Bacterial contamination of healthcare workers' uniforms: A randomized controlled trial of antimicrobial scrubs
Article first published online: 12 JUN 2013
© 2013 Society of Hospital Medicine
Journal of Hospital Medicine
Volume 8, Issue 7, pages 380–385, July 2013
How to Cite
Burden, M., Keniston, A., Frank, M. G., Brown, C. A., Zoucha, J., Cervantes, L., Weed, D., Boyle, K., Price, C. and Albert, R. K. (2013), Bacterial contamination of healthcare workers' uniforms: A randomized controlled trial of antimicrobial scrubs. J. Hosp. Med., 8: 380–385. doi: 10.1002/jhm.2051
- Issue published online: 16 JUL 2013
- Article first published online: 12 JUN 2013
- Manuscript Accepted: 4 APR 2013
- Manuscript Revised: 1 APR 2013
- Manuscript Received: 18 JAN 2013
Healthcare workers' (HCWs) uniforms become contaminated with bacteria during normal use, and this may contribute to hospital-acquired infections. Antimicrobial uniforms are currently marketed as a means of reducing this contamination.
To compare the extent of bacterial contamination of uniforms and skin when HCWs wear 1 of 2 antimicrobial scrubs or standard scrubs.
Prospective, randomized, controlled trial.
University-affiliated, public safety net hospital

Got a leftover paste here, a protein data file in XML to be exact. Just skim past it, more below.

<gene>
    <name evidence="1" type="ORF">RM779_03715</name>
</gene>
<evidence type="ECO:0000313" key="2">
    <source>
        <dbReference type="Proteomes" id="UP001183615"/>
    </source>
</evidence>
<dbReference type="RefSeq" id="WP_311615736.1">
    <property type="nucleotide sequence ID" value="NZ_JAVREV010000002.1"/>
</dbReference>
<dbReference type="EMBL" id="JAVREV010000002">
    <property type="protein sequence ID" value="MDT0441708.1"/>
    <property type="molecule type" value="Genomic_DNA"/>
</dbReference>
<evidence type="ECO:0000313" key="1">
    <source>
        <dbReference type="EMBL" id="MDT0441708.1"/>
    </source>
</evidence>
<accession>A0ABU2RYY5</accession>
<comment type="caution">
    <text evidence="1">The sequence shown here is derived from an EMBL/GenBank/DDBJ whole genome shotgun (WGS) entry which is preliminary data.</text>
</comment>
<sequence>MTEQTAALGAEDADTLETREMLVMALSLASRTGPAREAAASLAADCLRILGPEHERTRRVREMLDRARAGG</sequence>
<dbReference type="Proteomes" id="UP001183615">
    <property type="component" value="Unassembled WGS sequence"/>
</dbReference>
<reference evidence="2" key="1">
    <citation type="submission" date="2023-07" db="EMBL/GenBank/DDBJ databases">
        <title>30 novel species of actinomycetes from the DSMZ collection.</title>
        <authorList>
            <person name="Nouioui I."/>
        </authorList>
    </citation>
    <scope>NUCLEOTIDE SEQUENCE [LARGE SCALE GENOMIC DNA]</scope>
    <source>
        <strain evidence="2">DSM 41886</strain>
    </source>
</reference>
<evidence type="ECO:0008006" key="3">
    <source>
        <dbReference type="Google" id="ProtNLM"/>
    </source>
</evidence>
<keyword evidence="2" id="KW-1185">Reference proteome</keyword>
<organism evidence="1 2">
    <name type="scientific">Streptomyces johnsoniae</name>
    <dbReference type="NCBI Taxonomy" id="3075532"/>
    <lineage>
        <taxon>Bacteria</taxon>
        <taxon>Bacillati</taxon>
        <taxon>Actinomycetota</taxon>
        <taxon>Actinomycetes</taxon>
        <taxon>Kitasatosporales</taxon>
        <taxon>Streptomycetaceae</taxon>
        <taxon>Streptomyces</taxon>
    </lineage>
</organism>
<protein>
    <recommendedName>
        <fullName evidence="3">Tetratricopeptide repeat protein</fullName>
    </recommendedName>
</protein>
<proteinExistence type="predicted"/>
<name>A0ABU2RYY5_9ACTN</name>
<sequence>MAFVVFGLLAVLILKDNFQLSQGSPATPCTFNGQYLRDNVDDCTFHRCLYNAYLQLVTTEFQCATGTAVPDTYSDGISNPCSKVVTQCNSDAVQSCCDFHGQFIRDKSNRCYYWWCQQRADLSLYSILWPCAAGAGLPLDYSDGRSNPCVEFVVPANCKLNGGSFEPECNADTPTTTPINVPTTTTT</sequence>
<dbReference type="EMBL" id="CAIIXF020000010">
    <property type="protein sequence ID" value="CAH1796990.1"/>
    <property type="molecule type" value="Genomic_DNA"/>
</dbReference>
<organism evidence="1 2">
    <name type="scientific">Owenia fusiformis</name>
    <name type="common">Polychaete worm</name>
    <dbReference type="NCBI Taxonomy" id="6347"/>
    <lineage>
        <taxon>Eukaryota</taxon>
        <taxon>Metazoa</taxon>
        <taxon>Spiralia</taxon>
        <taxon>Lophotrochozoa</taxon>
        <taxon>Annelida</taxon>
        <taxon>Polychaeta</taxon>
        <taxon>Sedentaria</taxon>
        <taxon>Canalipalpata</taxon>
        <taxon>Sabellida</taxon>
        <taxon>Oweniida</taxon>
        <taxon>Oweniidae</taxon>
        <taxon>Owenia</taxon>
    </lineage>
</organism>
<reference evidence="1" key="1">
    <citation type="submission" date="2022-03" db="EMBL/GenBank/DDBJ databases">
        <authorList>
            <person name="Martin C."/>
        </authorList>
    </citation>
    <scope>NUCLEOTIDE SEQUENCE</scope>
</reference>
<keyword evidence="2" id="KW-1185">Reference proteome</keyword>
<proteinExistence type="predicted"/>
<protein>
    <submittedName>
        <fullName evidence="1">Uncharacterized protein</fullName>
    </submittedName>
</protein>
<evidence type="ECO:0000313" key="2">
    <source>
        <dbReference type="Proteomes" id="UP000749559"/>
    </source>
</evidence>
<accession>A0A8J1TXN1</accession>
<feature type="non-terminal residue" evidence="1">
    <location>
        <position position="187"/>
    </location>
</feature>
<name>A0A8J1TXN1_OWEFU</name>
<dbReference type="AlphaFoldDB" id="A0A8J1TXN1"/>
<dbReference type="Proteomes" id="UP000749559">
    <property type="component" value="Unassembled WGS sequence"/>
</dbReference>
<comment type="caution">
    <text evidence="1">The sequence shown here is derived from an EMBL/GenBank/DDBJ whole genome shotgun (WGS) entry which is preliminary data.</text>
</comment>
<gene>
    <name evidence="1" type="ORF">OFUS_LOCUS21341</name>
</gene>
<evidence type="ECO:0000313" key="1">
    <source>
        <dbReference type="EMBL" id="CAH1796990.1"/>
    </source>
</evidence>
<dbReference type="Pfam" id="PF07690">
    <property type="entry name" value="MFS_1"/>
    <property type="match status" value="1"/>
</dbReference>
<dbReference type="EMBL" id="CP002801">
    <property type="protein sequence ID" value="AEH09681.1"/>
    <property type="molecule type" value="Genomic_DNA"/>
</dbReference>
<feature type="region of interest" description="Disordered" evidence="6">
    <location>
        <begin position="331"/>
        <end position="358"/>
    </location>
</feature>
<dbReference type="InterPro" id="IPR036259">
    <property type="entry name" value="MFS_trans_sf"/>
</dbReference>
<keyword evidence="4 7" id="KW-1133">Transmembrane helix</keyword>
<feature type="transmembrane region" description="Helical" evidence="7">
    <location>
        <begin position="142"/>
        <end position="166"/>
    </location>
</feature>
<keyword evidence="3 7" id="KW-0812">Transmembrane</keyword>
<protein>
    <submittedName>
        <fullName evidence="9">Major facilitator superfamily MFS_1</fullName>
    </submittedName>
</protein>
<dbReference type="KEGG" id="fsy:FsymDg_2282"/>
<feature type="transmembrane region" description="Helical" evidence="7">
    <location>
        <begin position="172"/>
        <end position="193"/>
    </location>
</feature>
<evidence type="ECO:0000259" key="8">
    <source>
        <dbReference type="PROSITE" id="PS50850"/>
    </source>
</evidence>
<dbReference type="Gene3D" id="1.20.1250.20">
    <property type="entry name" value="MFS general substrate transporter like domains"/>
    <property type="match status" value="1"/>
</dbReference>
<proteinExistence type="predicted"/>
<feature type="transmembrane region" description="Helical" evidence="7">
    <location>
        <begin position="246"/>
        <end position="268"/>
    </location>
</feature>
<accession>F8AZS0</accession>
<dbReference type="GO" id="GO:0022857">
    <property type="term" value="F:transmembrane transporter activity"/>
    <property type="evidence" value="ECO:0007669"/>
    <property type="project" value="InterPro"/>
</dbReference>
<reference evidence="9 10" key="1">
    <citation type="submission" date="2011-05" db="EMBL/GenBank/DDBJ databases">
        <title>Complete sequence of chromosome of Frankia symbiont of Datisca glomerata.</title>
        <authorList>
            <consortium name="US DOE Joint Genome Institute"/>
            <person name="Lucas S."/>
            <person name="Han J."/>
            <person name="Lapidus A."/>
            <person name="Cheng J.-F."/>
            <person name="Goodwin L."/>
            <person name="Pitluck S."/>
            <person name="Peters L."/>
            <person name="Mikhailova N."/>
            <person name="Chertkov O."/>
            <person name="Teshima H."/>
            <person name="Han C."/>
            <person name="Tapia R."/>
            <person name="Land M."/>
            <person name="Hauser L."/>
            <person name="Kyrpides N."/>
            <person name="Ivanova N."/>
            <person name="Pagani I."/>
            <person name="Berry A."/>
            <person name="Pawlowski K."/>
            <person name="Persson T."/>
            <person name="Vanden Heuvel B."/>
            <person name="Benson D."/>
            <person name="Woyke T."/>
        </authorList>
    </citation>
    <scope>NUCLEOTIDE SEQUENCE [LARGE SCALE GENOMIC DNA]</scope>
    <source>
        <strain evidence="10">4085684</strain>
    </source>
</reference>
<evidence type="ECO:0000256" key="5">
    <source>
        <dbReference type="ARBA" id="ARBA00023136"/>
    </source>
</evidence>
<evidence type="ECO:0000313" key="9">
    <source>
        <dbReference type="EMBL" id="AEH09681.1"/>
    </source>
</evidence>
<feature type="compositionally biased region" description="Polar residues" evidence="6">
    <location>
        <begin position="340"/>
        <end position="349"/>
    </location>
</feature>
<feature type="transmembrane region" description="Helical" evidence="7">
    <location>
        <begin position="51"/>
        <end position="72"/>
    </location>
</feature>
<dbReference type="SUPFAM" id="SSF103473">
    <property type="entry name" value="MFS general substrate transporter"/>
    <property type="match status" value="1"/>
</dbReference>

Hospitalist physicians, nurse practitioners, physician assistants, housestaff, and nurses (total N = 105) working on internal medicine units.
Subjects were randomized to wear standard scrubs or 1 of 2 antimicrobial scrubs.
Bacterial colony counts in cultures taken from the HCWs' scrubs and wrists after an 8-hour workday.
The median (interquartile range) total colony counts was 99 (66–182) for standard scrubs, 137 (84–289) for antimicrobial scrub type A, and 138 (62–274) for antimicrobial scrub type B (P = 0.36). Colony counts from participants' wrists were 16 (5–40) when they wore standard scrubs and 23 (4–42) and 15 (6–54) when they wore antimicrobial scrubs A and B, respectively (P = 0.92). Resistant organisms were cultured from 3 HCWs (4.3%) randomized to antimicrobial scrubs and none randomized to standard scrubs (P = 0.55). Six participants (5.7%) reported side effects to wearing scrubs, all of whom wore antimicrobial scrubs (P = 0.18).
We found no evidence that either antimicrobial scrub product decreased bacterial contamination of HCWs' uniforms or skin after an 8-hour workday. Journal of Hospital Medicine 2013;8:380–385. © 2013 Society of Hospital Medicine